- December 2015: The new rules on dividends
- November 2015: A new limit for the Annual Investment Allowance
- October 2015: Tax and property - important changes ahead
- September 2015: The latest changes to employment law
- August 2015: Creating an employee expenses policy
- July 2015: Sun, sea, sand…and work
- June 2015: Pensions auto-enrolment: are you up-to-date?
- May 2015: Claiming tax relief on refurbishment
- April 2015: New tax year, new rules: changes to business and personal tax
- March 2015: The new Marriage Allowance
- February 2015: Saving tax before the 5 April year end
- January 2015: VAT for digital business
- December 2014: Stamp duty reforms and business rates feature in pre-Election Autumn Statement
- November 2014: Saving tax on seasonal gifts
- October 2014: Social investment tax relief - could you and your community benefit?
- September 2014: Flexible Working Rights
- August 2014: Tax breaks for charitable giving
- July 2014: The sun is shining: let your business grow
- June 2014: Claiming the new NICs Employment Allowance
- May 2014: Tax-efficient estate planning
- April 2014: The New ISA
- March 2014: 2014 Budget Round-up
- February 2014: Could you save tax ahead of the year end?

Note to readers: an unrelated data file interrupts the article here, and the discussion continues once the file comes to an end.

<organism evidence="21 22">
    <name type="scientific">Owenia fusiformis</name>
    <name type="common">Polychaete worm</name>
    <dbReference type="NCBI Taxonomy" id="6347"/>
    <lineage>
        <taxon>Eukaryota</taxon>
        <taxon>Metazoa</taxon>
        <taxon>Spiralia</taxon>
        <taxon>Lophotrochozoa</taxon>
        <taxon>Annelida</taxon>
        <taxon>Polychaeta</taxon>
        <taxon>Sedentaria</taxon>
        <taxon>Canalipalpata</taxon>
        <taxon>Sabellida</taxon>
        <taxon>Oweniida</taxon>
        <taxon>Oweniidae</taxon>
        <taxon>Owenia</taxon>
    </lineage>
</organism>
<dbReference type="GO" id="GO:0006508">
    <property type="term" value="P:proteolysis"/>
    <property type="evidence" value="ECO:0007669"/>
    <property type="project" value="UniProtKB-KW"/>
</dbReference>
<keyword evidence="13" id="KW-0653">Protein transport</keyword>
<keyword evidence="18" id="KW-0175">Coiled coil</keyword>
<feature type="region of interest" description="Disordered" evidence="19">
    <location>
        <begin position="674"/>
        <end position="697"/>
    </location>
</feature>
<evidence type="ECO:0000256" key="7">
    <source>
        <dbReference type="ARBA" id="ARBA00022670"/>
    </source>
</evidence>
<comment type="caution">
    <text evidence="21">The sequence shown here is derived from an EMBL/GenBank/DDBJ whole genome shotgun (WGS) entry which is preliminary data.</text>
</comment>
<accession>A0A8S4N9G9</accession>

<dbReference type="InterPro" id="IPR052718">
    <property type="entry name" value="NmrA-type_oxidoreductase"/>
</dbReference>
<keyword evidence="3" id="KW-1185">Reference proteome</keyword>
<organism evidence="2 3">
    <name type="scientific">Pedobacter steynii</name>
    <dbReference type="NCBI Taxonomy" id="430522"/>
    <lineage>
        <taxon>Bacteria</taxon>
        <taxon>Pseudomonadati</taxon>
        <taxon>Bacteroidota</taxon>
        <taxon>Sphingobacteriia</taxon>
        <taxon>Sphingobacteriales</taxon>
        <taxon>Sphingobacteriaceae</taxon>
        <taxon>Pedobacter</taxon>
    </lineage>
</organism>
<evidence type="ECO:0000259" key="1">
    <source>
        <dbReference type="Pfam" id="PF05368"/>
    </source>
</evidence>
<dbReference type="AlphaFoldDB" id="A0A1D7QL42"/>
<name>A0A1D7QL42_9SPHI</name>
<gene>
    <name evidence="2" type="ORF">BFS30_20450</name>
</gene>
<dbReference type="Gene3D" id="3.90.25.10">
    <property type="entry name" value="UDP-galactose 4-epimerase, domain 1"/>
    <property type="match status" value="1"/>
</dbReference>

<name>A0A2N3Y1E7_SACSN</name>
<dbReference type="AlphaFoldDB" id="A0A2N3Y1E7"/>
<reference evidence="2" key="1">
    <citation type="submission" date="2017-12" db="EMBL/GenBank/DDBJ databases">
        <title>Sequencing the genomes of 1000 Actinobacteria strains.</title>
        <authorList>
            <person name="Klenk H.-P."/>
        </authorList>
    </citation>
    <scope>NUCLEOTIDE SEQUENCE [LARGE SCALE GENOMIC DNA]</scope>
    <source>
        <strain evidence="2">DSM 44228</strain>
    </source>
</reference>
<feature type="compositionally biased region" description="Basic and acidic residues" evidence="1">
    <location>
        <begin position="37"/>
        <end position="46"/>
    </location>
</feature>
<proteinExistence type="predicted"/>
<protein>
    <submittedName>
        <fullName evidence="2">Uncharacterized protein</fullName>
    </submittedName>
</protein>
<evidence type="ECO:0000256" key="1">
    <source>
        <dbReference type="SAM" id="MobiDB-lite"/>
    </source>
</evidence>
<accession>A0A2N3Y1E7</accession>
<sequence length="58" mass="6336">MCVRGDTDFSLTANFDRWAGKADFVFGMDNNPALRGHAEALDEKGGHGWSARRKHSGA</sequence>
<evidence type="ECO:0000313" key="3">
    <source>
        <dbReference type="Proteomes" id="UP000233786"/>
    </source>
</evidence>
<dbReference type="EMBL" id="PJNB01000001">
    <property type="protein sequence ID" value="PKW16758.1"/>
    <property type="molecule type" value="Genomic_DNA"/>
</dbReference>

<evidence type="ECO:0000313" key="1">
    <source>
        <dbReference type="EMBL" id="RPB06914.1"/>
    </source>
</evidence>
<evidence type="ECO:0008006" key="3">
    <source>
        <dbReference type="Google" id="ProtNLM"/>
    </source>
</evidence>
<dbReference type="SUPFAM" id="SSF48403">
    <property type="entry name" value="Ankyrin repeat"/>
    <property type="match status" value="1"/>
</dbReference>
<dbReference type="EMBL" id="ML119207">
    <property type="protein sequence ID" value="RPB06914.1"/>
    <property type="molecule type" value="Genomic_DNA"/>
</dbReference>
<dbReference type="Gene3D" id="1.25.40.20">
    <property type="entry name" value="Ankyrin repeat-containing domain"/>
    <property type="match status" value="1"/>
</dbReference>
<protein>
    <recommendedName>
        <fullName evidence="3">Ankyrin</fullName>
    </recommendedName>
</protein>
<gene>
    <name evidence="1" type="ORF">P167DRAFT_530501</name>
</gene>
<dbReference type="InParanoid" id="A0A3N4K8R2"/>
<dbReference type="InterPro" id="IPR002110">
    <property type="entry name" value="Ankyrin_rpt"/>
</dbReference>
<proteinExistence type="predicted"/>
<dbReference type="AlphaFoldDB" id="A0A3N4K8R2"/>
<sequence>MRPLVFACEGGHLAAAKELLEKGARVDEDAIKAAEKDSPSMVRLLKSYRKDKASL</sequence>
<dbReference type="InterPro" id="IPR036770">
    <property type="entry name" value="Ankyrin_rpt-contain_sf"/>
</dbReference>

- January 2014: Contingency planning: is your business prepared?
- December 2013: Seasonal tax advice for your business
- November 2013: Expansion - is your business ready?
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- September 2013: Charities update: some recent changes
- August 2103: The new flat-rate state pension: winners and losers
- July 2013: An inspector calls… coping with an HMRC investigation
- June 2013: Raising finance for your business
- May 2013: Ten top tips for reducing your tax bill
- April 2013: The new pension auto-enrolment scheme
- April 2013: The new cash basis: 'simpler' income and expenses?
- January 2013: Saving tax ahead of the year end
- November 2012: Child's play? The new rules on child benefit
- October 2012: Real Time Information: are you ready?
- September 2012: Are you up-to-date on pension auto-enrolment?
- May 2012: After the Budget: planning strategies to implement now
- April 2012: Making your business an Olympic success
- January 2012: The 5 April Year End - plan to save tax now
- November 2011: Autumn Statement 2011
- November 2011: Furnished Holiday Lettings
- October 2011: The Agency Workers Directive
- September 2011: Capital Allowances Are Changing: Make Sure You're Prepared
- June 2011: The Bribery Act: What your business needs to know
- May 2011: Don't get caught out by the taxman!